Who doesn’t love decorating for the holidays? Adorable Jack-o’-lanterns and creepy-crawly graveyard scenes let us know that Halloween is just around the corner. When we see Pilgrim figurines, origami turkeys, and paper leaf confetti in warm colors, our stomachs are ready for the impending Thanksgiving feast. And we all know what Christmas means: hot chocolate, mittens, snowy pinecones, twinkle lights, perfectly-wrapped presents, holly branches … we could list things for a while. Holidays like Kwanzaa, Chanukah, and Diwali also have their own distinctive, nostalgic looks. There’s no better way to tap into your customers’ holiday spirit than by decorating your business logo as well. When they see you sprucing up, whether online, in-store, or both, they know you’re ready for their holiday business.
How Redesigning Your Logo Can Help You Meet Your Holiday Goals
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The holidays normally bring a shopping boom that has reaches into the billions nationwide, of which you will want to take full advantage. Using your logo to show that you feel festive will naturally attract customers who are also in the spirit of the season. While you’re thinking about the facelift you want to give your logo, check out these holiday marketing tips that will work for you year after year. Things like consistent email lead-ins, free shipping offers, and mobile site optimization provide the needed backup for your snazzy new look. You can also tap into your consumer base if you need design inspiration. A call for holiday logo ideas is an awesome way to get customers engaged and ready to shop with you. Not only do such promotions go viral easily, but they are extremely simple to get started — and they make shoppers feel like the essential part of your business that they are!
Design Tips for a Holiday-Themed Logo
old school article from 37 signals – Seasonal Logo Seasoning
Your logo’s new look can be as simple as adding a Santa hat to a character or rounded shape. For example, British supermarket giant Tesco adds a simple green paper crown (an English tradition) to the O during Christmas. If you want to go a little more in-depth, that’s fine, too. Just remember to follow the same basic rules that govern regular logo design — uniqueness, versatility, simplicity, and tone. There is a fine line between cute and tacky, and the best way to stay on the right side of it is to keep all additions simple. Here are some guidelines for you to keep in mind:
- Don’t deluge customers with garish reds and greens for Christmas or oranges and yellows for Thanksgiving, thinking that’s festive. Pick tasteful, understated colors that create a holiday mood without burning themselves into viewers’ eyeballs.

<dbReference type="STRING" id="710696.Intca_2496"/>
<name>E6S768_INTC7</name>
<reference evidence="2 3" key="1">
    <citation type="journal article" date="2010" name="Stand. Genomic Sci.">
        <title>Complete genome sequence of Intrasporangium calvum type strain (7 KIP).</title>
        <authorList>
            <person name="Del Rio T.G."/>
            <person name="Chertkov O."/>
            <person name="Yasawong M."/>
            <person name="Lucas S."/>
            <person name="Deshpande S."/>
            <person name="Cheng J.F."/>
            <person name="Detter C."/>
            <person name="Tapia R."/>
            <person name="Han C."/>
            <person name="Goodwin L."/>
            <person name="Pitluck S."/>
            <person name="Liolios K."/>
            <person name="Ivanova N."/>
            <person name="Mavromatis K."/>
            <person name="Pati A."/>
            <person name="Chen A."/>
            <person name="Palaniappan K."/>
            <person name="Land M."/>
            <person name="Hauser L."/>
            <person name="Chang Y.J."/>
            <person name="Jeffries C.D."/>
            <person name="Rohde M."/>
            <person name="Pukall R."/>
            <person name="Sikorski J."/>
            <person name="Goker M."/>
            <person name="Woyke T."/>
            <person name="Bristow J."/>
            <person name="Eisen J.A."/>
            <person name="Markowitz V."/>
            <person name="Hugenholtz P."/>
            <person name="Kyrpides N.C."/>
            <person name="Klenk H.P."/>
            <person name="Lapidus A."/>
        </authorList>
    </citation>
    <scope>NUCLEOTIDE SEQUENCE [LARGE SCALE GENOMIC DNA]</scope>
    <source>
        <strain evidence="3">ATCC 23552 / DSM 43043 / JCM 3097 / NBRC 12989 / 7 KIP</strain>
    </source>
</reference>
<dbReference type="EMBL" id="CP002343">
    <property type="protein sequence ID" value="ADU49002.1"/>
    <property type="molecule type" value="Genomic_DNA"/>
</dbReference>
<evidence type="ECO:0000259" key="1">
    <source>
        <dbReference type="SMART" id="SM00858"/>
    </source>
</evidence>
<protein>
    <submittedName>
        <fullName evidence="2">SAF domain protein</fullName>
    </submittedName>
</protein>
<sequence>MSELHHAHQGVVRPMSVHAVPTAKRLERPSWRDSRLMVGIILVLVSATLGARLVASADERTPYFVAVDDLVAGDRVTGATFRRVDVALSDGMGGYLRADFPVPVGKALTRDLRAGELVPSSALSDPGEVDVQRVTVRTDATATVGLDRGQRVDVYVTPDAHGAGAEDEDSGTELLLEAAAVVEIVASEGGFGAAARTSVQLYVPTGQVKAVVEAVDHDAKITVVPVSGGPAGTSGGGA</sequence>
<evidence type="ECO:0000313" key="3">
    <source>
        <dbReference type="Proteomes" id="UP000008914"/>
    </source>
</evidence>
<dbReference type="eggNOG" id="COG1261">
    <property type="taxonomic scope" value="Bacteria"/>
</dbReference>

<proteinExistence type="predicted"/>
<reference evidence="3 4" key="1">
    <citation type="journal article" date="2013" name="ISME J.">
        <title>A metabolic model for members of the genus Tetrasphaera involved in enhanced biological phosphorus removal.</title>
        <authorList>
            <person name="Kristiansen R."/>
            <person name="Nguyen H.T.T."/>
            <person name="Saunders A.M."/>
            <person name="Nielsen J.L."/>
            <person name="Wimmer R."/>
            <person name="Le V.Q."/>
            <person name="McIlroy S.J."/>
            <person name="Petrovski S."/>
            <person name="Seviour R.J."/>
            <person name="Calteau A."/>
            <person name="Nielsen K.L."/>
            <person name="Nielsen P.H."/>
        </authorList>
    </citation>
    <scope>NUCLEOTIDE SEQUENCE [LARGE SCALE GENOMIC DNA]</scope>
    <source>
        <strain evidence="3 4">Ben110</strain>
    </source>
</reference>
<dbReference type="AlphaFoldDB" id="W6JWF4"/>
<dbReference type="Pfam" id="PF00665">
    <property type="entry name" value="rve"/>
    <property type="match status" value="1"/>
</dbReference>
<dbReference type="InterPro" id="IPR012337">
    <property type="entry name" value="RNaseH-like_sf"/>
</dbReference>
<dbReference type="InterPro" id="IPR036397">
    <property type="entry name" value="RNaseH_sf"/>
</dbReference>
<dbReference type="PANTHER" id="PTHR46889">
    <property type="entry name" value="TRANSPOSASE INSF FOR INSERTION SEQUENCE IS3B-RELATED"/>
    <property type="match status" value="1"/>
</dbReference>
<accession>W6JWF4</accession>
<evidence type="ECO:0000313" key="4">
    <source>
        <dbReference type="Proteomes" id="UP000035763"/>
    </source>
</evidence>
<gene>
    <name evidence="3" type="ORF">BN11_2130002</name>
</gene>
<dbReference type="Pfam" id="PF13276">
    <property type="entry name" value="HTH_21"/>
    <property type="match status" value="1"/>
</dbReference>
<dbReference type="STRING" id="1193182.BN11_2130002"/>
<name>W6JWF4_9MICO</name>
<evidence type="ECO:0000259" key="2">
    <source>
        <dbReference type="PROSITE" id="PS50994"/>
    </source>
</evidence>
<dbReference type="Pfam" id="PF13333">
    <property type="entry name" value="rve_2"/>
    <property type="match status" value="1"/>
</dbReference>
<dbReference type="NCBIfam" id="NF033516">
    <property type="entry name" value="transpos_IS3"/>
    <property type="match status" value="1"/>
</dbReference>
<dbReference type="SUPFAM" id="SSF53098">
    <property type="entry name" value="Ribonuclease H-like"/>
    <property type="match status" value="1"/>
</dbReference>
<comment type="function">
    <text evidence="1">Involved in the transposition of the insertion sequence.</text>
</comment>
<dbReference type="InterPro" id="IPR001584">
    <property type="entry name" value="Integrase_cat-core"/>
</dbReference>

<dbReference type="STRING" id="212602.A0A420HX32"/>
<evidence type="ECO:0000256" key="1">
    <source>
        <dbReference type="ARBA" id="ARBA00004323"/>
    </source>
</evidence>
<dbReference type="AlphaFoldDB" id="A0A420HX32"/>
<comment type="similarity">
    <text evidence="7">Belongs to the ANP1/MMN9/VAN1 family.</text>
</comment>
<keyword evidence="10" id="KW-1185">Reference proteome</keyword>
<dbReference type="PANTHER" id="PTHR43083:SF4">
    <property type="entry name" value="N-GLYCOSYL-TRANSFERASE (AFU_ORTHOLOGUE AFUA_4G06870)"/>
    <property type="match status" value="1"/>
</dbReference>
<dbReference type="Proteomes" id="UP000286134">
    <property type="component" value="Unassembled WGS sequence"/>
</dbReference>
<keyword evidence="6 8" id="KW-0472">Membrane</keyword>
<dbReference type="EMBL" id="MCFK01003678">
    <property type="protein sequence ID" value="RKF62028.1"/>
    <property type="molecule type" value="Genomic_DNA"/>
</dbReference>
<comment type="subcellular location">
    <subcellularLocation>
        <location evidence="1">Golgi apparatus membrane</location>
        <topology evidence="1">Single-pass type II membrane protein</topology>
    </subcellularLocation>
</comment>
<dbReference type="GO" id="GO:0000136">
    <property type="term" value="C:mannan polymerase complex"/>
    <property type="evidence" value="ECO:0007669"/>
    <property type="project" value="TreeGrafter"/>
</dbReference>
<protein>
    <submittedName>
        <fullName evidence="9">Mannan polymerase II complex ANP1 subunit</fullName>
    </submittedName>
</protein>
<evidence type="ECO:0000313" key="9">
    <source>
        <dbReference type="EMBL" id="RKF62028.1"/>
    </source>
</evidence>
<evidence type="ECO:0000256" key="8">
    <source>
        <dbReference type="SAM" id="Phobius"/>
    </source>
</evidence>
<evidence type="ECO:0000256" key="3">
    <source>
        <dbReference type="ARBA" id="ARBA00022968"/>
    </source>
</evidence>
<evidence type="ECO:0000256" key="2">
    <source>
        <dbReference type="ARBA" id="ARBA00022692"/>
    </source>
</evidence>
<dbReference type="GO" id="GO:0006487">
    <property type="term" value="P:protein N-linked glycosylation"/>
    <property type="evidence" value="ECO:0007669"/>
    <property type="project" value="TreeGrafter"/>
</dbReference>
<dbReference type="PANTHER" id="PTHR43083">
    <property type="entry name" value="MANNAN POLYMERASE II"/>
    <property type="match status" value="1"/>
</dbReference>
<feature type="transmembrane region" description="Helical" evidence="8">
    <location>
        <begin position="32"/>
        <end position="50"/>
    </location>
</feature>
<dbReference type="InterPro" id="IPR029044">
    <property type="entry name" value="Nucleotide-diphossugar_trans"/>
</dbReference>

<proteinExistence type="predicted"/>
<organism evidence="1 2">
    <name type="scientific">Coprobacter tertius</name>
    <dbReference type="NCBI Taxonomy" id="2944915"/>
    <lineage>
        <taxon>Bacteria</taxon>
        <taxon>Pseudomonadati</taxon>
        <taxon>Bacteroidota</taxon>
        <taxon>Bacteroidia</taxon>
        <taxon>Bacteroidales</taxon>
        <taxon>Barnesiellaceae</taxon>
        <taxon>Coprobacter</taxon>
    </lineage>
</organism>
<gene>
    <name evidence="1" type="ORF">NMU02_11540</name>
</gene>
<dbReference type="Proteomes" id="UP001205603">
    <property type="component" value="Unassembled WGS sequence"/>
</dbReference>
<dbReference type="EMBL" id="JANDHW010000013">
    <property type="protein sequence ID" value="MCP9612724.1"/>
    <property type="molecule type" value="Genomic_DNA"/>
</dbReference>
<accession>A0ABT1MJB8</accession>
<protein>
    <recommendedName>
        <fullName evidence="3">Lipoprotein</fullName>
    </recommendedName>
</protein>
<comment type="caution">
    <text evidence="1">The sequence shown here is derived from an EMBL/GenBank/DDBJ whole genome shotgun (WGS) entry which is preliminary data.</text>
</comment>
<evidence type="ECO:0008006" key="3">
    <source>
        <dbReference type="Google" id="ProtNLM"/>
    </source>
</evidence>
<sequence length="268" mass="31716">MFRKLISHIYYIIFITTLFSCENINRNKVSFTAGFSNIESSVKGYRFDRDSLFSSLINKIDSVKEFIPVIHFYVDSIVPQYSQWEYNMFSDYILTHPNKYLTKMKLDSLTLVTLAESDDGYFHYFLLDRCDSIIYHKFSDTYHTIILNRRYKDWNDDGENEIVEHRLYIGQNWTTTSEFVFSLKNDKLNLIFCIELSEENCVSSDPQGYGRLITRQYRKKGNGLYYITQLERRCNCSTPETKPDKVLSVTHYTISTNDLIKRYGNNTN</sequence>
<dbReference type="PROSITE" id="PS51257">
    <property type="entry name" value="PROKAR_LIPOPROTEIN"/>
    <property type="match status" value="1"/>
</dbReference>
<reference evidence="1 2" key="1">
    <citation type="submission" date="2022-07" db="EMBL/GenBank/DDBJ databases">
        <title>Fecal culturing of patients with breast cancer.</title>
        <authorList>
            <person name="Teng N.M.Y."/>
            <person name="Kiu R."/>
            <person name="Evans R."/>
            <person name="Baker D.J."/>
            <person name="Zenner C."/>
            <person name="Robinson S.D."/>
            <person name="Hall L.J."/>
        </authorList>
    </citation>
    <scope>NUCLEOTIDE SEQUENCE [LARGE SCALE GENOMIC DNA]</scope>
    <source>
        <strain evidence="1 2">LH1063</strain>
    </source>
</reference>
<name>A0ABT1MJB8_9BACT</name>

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- The original font, color, and shape of your logo should take precedence as you plan your seasonal upgrade. You want customers to be able to recognize you easily. If you change one thing (such as color palette), keep everything else (such as shape and font) the same. Follow the example of big brands that did it right (though we aren’t sure how we feel about the concept of pumpkin Fanta).
- Remember to change your logo back fairly soon after the New Year. To quote Volusion, “You don’t want to be that tacky neighbor who never takes down their lights.”
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It’s a good idea to have help from someone with design experience if you’re trying this for the first time. If you can, get the designer who initially created your year-round logo involved in this project. They will have the most cohesive approach to your new look, and will know what works best for the overall feel of your business. Even if you designed your logo yourself, go ahead and get some professional input on how to be creative while staying recognizable. (It might be wise to have your permanent logo professionally redesigned at some point, but a temporary holiday promotion is not the best time for that. Wait until you’ve hit a low season for sales and people have gotten used to your plain logo again before you give it a permanent upgrade. If it includes clipart, outdated/mismatched fonts, or misspelled words, though, it needs a remodel sooner rather than later.)
Other tips include these:
- Make sure your new holiday logo looks equally good in black and white as it does in color. Too many companies go overboard with color and intricate design, only to have it come out in a blob of grayscale from a B&W printer.
- Do it from your heart. You want observers to get the impression that you’ve redesigned your logo because you’re celebrating the season too, not because you see it as a clever way to make more money. Put a little extra thought and care into seasonal elements.
- Keep the same style that you use year-round. If you pride yourself on elegance, don’t replace your logo font with drippy Halloween letters — go for a Victorian Gothic feel instead. If you’re known for innovative, counter-cultural design choices, you can use a bold blue and silver palette for Christmas instead of the expected red and green. If minority cultures aren’t part of your consumer demographic, don’t try to cash in on All Saints’ Day or Japanese Culture Day, as this will look phony and insensitive.
- If you have a slogan, consider working in a holiday-themed word if it feels natural, and include it with your logo.
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Not only will a special holiday logo help get your customers in the mood for the season — you might just find yourself also feeling more festive during the design process. Have some fun perfecting your new look, and get ready for the torrent of seasonal shoppers headed your way!